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IRCC Update on Spousal/Common-Law Sponsorship: Processing Times now Less Than 12 Months for Many Applicants

MAY, 2016     Cited by


With the summer wedding season about to get underway, the government of Canada has revealed that processing times for the Outland Spousal/Common-Law Sponsorship Canadian immigration program have, in many cases, been significantly reduced.Until the end of 2015, application processing times for this program were listed by visa office. Around the New Year, however, the way in which processing times were listed changed. Instead of being listed by visa office, a single figure (in months) was given. Now, processing times are listed by individual countries where the application is being made.

This modification allows couples in a relationship to make better decisions on which sponsorship program to apply to: Inland or Outland. Moreover, in many cases it may allow sponsored persons to obtain Canadian permanent residence sooner than was previously the case — a factor that will come as a great relief to many Canadian citizens, permanent residents, and their foreign spouses and common-law partners who wish to be reunited in Canada as quickly as possible.

The processing times for certain countries, including the time it takes to make the initial assessment of the sponsor, are now less than one year. These countries include France, Australia, Spain, Tunisia, Belgium, Algeria, Morocco, New Zealand, Peru, Brazil, Iran, Israel, Portugal, Poland, Taiwan, Trinidad & Tobago, Ukraine, and Switzerland. For many other countries, the processing time is around one year or slightly longer. A full list can be found at the end of this article.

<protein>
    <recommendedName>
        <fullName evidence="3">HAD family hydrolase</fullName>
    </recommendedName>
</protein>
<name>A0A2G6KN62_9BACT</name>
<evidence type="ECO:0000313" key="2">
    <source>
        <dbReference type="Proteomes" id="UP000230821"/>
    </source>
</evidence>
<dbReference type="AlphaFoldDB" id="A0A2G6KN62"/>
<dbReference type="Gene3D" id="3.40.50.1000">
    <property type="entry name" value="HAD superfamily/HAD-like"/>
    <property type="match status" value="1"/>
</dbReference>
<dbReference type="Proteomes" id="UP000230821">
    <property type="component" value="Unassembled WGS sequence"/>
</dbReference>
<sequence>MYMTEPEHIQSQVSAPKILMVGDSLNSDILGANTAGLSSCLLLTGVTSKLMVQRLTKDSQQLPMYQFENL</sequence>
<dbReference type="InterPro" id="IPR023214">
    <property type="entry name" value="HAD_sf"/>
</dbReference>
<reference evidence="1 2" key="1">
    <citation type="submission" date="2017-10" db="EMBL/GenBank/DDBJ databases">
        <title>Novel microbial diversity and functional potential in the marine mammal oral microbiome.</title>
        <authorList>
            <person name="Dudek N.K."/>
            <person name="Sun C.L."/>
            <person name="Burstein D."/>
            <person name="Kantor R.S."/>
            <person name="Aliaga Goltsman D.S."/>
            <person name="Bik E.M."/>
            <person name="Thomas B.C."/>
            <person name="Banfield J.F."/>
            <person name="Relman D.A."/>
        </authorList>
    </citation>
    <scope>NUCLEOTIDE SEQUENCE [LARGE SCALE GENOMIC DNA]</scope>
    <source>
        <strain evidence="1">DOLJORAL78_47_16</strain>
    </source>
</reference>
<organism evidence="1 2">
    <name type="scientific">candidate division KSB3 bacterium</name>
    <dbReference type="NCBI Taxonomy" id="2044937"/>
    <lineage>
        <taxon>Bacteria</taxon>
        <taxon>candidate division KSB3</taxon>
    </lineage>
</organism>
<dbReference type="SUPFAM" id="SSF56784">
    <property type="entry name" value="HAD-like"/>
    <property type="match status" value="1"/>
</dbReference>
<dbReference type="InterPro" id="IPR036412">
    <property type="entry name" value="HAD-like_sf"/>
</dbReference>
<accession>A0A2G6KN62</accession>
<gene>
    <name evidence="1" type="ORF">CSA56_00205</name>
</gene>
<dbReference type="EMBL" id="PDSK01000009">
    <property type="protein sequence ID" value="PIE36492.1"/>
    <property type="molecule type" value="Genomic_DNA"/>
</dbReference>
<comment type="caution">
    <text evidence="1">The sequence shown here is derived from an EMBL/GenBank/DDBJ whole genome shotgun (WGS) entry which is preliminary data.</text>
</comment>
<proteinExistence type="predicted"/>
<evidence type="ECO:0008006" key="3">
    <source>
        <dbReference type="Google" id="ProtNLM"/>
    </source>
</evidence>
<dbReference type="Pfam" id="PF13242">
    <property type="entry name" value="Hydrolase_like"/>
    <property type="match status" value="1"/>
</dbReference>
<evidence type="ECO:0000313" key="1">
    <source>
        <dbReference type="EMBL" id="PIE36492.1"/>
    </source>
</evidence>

In March of this year, the new Liberal government of Canada announced in its Immigration Levels Plan that it intends to increase the number of new permanent residents who arrive in Canada through the Family Class category, including spouses and common-law partners. This factor may have the effect of further reducing application processing times.

About Outland Spousal/Common-Law Sponsorship

An Outland application is generally pursued when the sponsored partner is living outside of Canada. However, Outland applicants can still be in Canada and apply through the Outland program, and may be permitted to travel in and out of Canada throughout the application process. However, in such an instance it is at the discretion of Canadian immigration authorities as to whether the sponsored person may re-enter Canada during the process; it is also at their discretion as to whether the application may continue to be processed if the sponsored person leaves Canada during the process.

Outland applications are processed through the visa office that serves the applicant’s country of origin, or where they have been lawfully admitted for at least one year.

It should be noted that, though the processing times are now published in a different way (by country), eligibility criteria for the program remains the same. In order to be a sponsor, an individual must:

  • be 18 years of age or older;
  • be a Canadian citizen, Registered Indian or permanent resident;
  • be sponsoring a member of the family Class;